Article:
Sunday, May 14, 2006

End of Two Eras...

A Boeing employee photographs the last 717 produced as it is towed from
the manufacturing plant's hanger in Long Beach, CA on April 20, 2006.

This is somewhat old news, but interesting nevertheless...

Boeing ended production of the 717-200 twinjet at the end of April when it rolled out its 156th airplane. The aircraft, developed in the late 1990s and first delivered in 1999 to its launch customer Airtran, was an updated design based on the highly successful DC-9 and successor MD-80 series of aircraft, which dominated the 100-seat market in the United States and had been used by virtually every major U.S. air carrier at one time or another since the mid 1960s (the MD-80s came in the 1980s as the DC-9 ended production early in that decade). Unfortunately, Boeing's 717 proved unpopular in today's increasingly competitive commercial aircraft market, as the similar capacity Boeing 737 and smaller Embraer and Airbus jets proved more economically attractive for today's airlines. Despite its lower operating costs, impressive fuel economy, and quick turnaround capabilites at the gate, sales of the plane lagged as only a few airlines, including Airtran, Midwest, and now-defunct TWA agreed to support the 717 program.

Despite the ultimate failure of the 717, the plane has proven popular with travelers and pilots. Customers have enjoyed the 2 seat - aisle - 3 seat layout of the coach cabin, which has been used in DC-9s (still kicking around for Northwest Airlines after 30 years of use) and MD-80s (including American's MD-82s/-83s and Delta's MD-88s) and eliminates half of the "dreaded middle seats" that passengers hate (including me). Pilots have commented on the plane's remarkable handling and have found the plane rather easy to fly, as the flight deck was substantially simplified (replacing multiple system gauges with an all-electronic computerized flight console) to reduce visual overload. However, the cockpit has no commonality with Boeing's other plane designs, a feature that ultimately ran the 717 program into the ground (in contrast, Boeing's multiple "next generation" 737 models and Airbus's A318, A319, A320, and A321 feature common flight decks to allow airlines to rate pilots for operation of all current production 737s or all Airbus A320 family aircraft). So, despite the lower operating costs of the 717, Airlines chose to sacrifice a little money in favor of operating more versatile aircraft.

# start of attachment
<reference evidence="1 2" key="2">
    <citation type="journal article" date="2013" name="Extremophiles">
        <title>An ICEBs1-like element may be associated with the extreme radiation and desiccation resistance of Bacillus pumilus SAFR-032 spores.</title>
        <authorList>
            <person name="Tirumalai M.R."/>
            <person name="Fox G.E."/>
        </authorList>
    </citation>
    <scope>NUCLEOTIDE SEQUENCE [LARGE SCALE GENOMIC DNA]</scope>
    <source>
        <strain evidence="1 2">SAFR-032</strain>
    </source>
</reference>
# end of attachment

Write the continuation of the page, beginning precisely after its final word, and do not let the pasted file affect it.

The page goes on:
The delivery of the last 717 also marked the end of commercial aircraft production in Southern California. Boeing's Long Beach aircraft facility, opened by Douglas Commercial in 1941, has produced over 15,000 airplanes, including Douglas DC8s, DC9s and DC10s, McDonnell Douglas (after the merger in the late 60s) MD-80s, MD-90s, and MD-11s, and, lastly, Boeing 717s after Boeing absorbed McDonnell Douglas in 1997. While the plant continues to manufacture military C-17 cargo planes, the future of the plant is in jeopardy as there are no remaining orders with the U.S. military for the C-17. Aircraft production would then end forever in Southern Caifornia (also home of the Lockheed corporation, which produced many commercial planes, including the massive L-1011 Tristar jet in the 1970s and 80s), once the epicenter of commercial aviation production in the United States.

Although it's sad to see Boeing close its doors at Long Beach, it's nice knowing that the planes produced there will still be flying for future decades. I'm a regular Airtran flyer, since the carrier operates nonstop service between Boston (where I live) and Newport News/Williamsburg in Virginia, where I grew up and where my parents still live. I've been very pleased with my flying experiences on the's one of the quietest planes I have ever ridden (the engines are rear-mounted, which keeps jet noise behind the passengers...what a concept!), the EasyFit overhead bins, which were introduced on the 717, feature among the largest per-passenger storage space among any airliner (except maybe for the 747), and the 2-aisle-3 layout assists in quick boarding and deboarding of the aircraft, allowing for faster airport turnarounds and decreasing passenger headaches...after all, the one thing on a passenger's mind is getting from point A to point B, not sitting in terminals waiting for 130 people to struggle off an aircraft. Oh...and one has to love the absense of the "middle seats" on the entire left side of the aircraft.

As for the employees at Boeing Long Beach, many have been transferred to C-17 production. The end of commercial aircraft manufacturing at Long Beach proved to be an emotional event, however, as all the employees who took part in making the aircraft signed the inside of the final 717's fuselage and slowly followed the aircraft, bedecked with commemorative banners, as it was pulled out of the hanger. Never again will a brand new plane take its ceremonious trip across Lakewood Blvd, located between the manufacturing plant and the flight test field, at the break of dawn.
As for the fate of the manufacturing building, which proudly displays a reminder of the plant's 60-year legacy with its classic neon "Fly DC Jets" sign, it was still uncertain as of the end of April.


Blogger Ben said...

Fantastic post. I hadn't realized that the Long Beach site was shutting down. I'm totally in favor of rows without middle seats.

4:50 PM  
Anonymous Patrick R said...

Don't forget Midwest's all 2-aisle-2 use of this plane. I flew one of these Kansas City-DCA in comfort. A future post well cover this experience.

11:58 PM  
Blogger Evan said...

I had no idea Midwest uses that configuration for the 717. Must be quite spacious.

8:52 AM  

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